The ’30 under 30′ list!

At one point or the other, do we not all want to be in some kind of list? List of students who move on to the next class in school. List of students who got into the prestigious college. List of people who can buy land in Mars. List of people who survived an accident. List of people who would make it through one more day. Endless lists of endless things. Endless feats. 30 under 30, 40 under 40, 50 under 50… but why? Lists give you a sense of accomplishment. Ticking every item, striking off each accomplishment – a list is a definitive way of measuring success at a personal level. Impersonal lists may or may not be definitive, but they still are a means to see how far you have reached.

Sometimes I wonder how cool would it be to be actually featured in some ’20 under 20′ or ’30 under 30′ list. It would feel super amazing I suppose. 20 under 20 is gone and 30 under 30 is also slowly slipping away. Never mind though. 40s and 50s are right there intact. Okay, now it sounds very weird. It’s almost like I believe there has been any such actual accomplishment in life. To clear things up, that wasn’t quite the intention of this intro. I am only trying to put my thoughts about lists and their relevance in our lives.

You and I – we all have lists. From grocery to daily to-dos – the list of lists is endless. Do you often wonder how these lists take control of our lives? Marking things on it and striking them off are so satisfying, aren’t they? The feeling of accomplishment of something. And it is all that we all live for. Some mental lists, some paper lists, some unwritten lists – reminders on the things to chase for. It is fascinating how aimless one feels without a list of action items. What happens to free will and thinking on the feet? Oh well, they do exist. But almost always enveloped by a big picture of some bucket list or to- do.

There were times in life when I had more than 3 to-do planners. With groups and folders and RAG status and what not. I still have some of those kind. But all of them are for work. I’m too scared to keep one for myself these days. It just feels like a blaring proclamation of my failure to strike things off them. Or some such weird thought. And lost in that fear and uncertainty, I guess I’m just missing out on some really fulfilling moment of life. Exactly like so many other moments in life.

P. S. This is a writing I’ve been working on for some months now. With many interruptions and excuses, I managed to delay this forever to be published. Ironically, this one strikes one thing off my ‘not-written- down’ list – write away with an endless expanse of ocean outside the window! Last word written exactly in time before my last day with this view – oddly satisfying!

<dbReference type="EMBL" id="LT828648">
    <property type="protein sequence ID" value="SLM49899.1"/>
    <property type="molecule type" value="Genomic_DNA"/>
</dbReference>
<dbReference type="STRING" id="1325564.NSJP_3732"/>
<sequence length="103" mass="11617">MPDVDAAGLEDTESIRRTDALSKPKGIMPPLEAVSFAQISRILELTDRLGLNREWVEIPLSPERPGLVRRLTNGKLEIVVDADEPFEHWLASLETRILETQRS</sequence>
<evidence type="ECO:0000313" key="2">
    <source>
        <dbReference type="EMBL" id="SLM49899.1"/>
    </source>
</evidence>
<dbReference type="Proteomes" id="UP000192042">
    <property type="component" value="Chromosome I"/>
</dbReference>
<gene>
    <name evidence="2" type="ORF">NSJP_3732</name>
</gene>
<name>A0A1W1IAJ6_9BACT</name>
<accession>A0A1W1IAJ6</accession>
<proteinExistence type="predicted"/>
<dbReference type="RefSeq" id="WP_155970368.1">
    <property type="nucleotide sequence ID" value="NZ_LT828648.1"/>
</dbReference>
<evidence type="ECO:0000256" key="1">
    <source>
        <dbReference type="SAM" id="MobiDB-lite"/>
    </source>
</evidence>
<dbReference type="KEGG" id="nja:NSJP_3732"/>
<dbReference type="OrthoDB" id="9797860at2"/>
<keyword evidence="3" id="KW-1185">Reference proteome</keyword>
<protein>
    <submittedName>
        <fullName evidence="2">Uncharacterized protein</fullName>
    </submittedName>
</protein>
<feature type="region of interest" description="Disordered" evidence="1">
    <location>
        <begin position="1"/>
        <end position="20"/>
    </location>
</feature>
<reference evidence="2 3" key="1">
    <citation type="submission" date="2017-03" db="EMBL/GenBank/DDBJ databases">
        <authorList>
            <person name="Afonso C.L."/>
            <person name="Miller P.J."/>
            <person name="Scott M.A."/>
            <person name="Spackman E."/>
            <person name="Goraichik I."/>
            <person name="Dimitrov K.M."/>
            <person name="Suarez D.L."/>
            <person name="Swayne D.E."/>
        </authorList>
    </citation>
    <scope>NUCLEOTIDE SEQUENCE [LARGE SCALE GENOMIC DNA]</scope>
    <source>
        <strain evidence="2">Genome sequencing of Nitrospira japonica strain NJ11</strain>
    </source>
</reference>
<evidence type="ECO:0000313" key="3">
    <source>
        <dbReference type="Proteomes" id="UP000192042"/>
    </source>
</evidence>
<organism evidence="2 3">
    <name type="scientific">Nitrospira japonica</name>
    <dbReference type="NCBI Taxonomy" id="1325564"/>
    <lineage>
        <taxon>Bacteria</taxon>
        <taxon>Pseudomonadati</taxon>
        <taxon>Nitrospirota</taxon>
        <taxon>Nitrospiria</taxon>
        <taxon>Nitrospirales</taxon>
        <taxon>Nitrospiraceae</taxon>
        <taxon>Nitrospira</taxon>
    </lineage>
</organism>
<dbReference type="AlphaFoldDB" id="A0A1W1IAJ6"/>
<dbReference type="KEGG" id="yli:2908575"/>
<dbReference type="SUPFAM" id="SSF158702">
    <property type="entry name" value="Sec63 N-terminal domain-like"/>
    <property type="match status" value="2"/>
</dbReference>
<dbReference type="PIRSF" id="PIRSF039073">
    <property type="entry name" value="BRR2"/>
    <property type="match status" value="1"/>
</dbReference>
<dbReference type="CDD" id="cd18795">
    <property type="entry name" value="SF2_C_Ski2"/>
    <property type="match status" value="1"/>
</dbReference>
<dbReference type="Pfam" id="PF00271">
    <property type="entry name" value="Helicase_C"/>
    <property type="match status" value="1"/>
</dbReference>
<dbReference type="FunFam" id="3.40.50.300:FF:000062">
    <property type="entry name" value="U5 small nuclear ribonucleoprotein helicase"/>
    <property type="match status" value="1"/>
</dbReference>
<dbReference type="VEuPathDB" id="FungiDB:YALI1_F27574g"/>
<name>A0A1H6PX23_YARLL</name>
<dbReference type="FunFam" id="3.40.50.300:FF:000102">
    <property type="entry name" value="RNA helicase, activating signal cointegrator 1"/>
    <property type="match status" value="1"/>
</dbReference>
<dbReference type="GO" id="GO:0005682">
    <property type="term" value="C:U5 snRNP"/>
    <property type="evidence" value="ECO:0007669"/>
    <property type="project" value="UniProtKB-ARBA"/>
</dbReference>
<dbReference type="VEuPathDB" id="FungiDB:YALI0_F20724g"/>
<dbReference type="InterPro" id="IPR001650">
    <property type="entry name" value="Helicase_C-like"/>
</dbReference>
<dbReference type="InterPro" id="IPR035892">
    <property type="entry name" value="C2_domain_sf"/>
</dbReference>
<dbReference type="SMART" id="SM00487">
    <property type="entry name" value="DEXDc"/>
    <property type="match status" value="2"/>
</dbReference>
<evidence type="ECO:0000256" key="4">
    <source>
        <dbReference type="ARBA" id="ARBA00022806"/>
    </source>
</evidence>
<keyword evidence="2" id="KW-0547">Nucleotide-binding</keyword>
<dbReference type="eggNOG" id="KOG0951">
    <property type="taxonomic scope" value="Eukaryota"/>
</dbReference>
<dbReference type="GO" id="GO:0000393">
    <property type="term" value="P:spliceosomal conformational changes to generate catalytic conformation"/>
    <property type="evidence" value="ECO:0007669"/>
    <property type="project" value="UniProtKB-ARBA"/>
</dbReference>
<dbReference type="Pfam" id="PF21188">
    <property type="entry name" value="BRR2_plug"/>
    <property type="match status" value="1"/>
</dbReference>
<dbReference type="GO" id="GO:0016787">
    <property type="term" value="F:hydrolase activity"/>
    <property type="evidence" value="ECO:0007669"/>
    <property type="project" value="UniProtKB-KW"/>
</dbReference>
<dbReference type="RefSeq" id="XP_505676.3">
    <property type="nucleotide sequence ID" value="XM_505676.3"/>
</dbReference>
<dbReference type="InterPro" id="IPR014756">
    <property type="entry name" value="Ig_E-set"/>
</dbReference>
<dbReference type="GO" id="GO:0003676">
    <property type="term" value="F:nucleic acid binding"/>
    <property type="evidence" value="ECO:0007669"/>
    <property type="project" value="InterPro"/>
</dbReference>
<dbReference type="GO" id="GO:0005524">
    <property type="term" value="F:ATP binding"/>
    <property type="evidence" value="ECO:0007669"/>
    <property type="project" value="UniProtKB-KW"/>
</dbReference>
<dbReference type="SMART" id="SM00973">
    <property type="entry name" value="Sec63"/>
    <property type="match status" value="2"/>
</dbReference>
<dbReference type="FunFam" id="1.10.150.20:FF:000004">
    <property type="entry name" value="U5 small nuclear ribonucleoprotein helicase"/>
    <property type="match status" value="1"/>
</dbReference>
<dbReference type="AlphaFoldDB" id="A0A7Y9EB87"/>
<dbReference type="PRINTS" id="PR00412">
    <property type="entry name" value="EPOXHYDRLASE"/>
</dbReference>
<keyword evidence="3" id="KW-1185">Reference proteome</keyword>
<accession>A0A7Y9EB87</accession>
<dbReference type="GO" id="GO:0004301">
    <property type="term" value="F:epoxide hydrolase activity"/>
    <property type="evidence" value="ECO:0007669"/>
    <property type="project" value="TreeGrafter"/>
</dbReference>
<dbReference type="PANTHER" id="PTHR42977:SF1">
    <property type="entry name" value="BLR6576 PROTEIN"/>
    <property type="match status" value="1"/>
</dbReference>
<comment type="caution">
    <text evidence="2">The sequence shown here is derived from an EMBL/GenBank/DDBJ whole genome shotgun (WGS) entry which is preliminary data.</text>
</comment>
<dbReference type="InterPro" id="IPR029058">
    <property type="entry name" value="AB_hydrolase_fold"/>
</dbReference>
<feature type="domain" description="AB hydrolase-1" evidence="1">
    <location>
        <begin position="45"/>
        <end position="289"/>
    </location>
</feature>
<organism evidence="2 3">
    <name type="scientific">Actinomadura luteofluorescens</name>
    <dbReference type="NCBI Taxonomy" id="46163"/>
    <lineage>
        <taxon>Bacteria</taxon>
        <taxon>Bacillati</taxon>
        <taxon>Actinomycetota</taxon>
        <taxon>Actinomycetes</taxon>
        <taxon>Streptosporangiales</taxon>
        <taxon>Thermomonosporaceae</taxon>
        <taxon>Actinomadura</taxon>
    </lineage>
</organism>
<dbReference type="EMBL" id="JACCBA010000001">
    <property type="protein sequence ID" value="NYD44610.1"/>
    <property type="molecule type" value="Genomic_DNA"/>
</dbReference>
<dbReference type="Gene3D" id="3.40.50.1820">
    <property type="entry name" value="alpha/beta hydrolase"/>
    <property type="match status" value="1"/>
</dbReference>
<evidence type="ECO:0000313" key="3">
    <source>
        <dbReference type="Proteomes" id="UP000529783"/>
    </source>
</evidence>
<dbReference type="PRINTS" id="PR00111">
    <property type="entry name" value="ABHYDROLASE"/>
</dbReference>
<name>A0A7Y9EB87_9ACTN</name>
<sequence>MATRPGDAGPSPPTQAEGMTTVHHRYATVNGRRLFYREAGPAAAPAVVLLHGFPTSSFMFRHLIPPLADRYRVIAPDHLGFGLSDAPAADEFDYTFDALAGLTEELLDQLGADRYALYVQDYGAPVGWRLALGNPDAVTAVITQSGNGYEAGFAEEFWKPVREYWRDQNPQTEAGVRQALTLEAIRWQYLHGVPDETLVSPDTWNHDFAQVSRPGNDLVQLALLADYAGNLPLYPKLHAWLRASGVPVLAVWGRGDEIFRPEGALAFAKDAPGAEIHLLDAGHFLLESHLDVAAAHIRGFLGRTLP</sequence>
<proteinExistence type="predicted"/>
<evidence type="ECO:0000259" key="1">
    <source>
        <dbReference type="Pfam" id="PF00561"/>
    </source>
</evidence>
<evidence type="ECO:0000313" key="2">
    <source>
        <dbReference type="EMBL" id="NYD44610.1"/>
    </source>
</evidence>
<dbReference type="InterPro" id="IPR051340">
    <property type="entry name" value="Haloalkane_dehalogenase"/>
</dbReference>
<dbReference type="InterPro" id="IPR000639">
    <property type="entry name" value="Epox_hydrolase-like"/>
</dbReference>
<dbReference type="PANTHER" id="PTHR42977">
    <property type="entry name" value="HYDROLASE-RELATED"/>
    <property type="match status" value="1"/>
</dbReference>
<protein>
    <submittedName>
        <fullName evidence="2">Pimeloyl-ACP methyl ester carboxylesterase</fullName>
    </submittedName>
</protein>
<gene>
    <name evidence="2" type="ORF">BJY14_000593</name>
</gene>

The Tamarind Shade

‘This is the last batch from here’, said father, tossing in the final jackfruit into the trunk. Inching to probe why, I retracted my words as an afterthought. It’d only pave way to another round of blaming. How much I don’t care about the construction, how I’m not paying attention to its details and on and on it’d go. Why else would I not remember that the jackfruit tree is going down to make room for the Vaastu appropriate kitchen! Sigh!

Decades later, that scene still stays fresh in memory. The chopping down of the tree, starting of the construction – I wasn’t there for any of it. It was only way after the completion of the house did I even come back home. But for some unknown reason, that random conversation and a vague memory of the ‘plot’ linger.

Sitting down in this tamarind’s shade, I feel connected to this strange land and place. Like it was never so strange or unbeknownst. Life has always been full of gratitude for me. Many things to be grateful for and many people to thank. Appumash tops my list of people to be grateful to. Ironic enough, I’d perhaps never thank him for I’ve never really known or met him. A wandering soul in an ottamundu ( ‘a slightly dignified version of a loincloth) that I spot once in a while in the neighborhood. That’s all I knew of the man. But as I learnt that he is the one throwing tantrums and standing against the slaying of my tamarind shade, there grew a new sense of kinship with the nameless soul. And I learnt he has a name – Appumash – as a memory to be grateful for, forever.